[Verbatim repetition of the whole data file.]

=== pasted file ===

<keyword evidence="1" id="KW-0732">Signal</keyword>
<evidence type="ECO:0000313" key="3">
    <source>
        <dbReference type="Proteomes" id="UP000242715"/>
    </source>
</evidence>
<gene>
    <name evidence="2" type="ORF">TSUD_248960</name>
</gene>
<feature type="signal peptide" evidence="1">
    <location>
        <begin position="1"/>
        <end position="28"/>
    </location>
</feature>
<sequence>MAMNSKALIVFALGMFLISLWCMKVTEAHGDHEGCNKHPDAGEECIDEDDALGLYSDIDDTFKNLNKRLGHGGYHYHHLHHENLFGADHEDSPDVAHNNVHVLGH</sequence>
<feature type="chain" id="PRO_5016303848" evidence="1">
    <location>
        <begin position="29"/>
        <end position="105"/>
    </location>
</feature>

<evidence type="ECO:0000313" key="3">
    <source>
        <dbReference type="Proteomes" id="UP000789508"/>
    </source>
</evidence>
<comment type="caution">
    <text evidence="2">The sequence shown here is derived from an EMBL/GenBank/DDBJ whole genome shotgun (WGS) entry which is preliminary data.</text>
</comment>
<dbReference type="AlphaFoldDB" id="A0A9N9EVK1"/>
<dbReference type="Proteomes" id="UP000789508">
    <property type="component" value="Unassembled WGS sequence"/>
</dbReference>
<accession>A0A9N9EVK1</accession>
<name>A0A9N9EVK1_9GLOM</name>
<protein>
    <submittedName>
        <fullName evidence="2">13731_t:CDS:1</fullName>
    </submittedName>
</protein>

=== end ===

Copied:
<keyword evidence="1" id="KW-0732">Signal</keyword>
<evidence type="ECO:0000313" key="3">
    <source>
        <dbReference type="Proteomes" id="UP000242715"/>
    </source>
</evidence>
<gene>
    <name evidence="2" type="ORF">TSUD_248960</name>
</gene>
<feature type="signal peptide" evidence="1">
    <location>
        <begin position="1"/>
        <end position="28"/>
    </location>
</feature>
<sequence>MAMNSKALIVFALGMFLISLWCMKVTEAHGDHEGCNKHPDAGEECIDEDDALGLYSDIDDTFKNLNKRLGHGGYHYHHLHHENLFGADHEDSPDVAHNNVHVLGH</sequence>
<feature type="chain" id="PRO_5016303848" evidence="1">
    <location>
        <begin position="29"/>
        <end position="105"/>
    </location>
</feature>

<evidence type="ECO:0000313" key="3">
    <source>
        <dbReference type="Proteomes" id="UP000789508"/>
    </source>
</evidence>
<comment type="caution">
    <text evidence="2">The sequence shown here is derived from an EMBL/GenBank/DDBJ whole genome shotgun (WGS) entry which is preliminary data.</text>
</comment>
<dbReference type="AlphaFoldDB" id="A0A9N9EVK1"/>
<dbReference type="Proteomes" id="UP000789508">
    <property type="component" value="Unassembled WGS sequence"/>
</dbReference>
<accession>A0A9N9EVK1</accession>
<name>A0A9N9EVK1_9GLOM</name>
<protein>
    <submittedName>
        <fullName evidence="2">13731_t:CDS:1</fullName>
    </submittedName>
</protein>